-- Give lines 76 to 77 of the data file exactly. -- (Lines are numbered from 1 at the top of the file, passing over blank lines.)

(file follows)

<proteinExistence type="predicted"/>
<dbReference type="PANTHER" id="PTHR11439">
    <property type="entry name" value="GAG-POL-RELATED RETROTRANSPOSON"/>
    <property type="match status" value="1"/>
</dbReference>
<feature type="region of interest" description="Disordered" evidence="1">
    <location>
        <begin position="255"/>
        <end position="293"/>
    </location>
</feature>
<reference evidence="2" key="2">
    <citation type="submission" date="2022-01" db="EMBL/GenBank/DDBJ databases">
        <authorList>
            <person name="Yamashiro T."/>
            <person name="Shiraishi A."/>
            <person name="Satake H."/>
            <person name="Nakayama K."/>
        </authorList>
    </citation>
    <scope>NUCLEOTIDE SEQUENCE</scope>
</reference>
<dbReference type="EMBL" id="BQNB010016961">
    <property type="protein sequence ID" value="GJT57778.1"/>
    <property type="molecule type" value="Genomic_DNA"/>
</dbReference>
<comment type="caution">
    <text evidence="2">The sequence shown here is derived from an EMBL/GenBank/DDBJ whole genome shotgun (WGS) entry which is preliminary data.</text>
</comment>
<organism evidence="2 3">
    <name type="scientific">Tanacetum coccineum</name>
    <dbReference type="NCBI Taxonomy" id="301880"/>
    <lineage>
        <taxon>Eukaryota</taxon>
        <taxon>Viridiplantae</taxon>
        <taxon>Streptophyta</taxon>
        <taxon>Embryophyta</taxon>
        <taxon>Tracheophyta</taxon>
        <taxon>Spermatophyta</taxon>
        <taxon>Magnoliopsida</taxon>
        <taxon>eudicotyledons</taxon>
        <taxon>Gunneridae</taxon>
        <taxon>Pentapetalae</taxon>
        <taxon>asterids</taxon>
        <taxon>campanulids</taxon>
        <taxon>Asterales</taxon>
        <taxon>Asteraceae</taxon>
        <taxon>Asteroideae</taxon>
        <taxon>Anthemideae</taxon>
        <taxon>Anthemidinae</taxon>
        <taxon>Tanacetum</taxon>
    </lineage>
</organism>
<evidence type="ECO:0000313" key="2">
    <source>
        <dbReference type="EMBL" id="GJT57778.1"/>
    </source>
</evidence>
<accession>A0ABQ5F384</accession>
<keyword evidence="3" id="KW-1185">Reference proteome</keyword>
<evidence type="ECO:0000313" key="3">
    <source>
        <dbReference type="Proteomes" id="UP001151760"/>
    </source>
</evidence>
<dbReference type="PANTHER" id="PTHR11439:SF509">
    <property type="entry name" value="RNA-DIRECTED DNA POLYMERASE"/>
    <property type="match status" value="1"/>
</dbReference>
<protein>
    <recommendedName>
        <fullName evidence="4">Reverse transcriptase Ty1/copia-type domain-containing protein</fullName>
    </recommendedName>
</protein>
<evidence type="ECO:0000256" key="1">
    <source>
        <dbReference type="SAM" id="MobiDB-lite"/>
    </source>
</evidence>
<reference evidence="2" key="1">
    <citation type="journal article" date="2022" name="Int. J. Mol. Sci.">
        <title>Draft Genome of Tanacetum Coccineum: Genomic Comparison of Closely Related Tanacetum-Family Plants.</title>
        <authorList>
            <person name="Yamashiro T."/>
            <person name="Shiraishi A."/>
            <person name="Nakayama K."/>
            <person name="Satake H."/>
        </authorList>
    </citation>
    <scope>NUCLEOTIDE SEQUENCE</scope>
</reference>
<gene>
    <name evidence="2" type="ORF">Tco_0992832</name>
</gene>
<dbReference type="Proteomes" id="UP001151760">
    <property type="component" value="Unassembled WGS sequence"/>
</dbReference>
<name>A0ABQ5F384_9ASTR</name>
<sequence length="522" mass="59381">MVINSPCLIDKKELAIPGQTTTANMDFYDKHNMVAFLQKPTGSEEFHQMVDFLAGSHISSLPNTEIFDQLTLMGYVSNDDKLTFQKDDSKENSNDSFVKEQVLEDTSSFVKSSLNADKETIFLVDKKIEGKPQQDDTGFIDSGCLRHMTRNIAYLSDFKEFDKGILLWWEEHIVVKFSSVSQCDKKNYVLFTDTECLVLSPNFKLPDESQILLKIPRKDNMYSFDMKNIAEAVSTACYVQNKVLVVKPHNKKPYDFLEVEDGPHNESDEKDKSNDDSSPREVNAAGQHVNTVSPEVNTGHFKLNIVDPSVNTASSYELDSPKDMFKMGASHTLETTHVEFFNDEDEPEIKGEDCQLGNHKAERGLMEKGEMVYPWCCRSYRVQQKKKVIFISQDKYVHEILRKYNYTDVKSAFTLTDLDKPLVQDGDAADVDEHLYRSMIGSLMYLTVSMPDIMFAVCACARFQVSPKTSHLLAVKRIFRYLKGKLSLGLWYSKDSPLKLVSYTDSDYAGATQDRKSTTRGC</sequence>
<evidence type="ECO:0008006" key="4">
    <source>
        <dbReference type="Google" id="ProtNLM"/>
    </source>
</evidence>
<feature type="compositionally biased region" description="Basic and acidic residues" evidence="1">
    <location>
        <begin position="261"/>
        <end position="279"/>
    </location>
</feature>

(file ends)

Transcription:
    <source>
        <dbReference type="SAM" id="MobiDB-lite"/>